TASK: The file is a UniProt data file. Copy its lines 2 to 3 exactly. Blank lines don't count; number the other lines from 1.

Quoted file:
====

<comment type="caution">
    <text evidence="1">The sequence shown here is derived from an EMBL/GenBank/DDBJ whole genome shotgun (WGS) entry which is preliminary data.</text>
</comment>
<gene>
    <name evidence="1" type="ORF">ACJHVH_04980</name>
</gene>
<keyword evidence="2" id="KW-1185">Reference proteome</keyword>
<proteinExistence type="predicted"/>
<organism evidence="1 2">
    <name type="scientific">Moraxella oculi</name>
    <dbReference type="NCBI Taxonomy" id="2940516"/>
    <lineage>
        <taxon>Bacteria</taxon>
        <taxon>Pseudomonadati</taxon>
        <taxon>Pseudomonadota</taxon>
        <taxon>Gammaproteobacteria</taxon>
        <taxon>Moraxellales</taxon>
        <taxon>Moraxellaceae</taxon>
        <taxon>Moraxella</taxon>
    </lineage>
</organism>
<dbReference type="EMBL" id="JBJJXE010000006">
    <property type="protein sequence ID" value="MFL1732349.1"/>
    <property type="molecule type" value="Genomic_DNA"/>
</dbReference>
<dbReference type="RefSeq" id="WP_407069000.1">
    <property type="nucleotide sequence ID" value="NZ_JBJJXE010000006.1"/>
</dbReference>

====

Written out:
    <text evidence="1">The sequence shown here is derived from an EMBL/GenBank/DDBJ whole genome shotgun (WGS) entry which is preliminary data.</text>
</comment>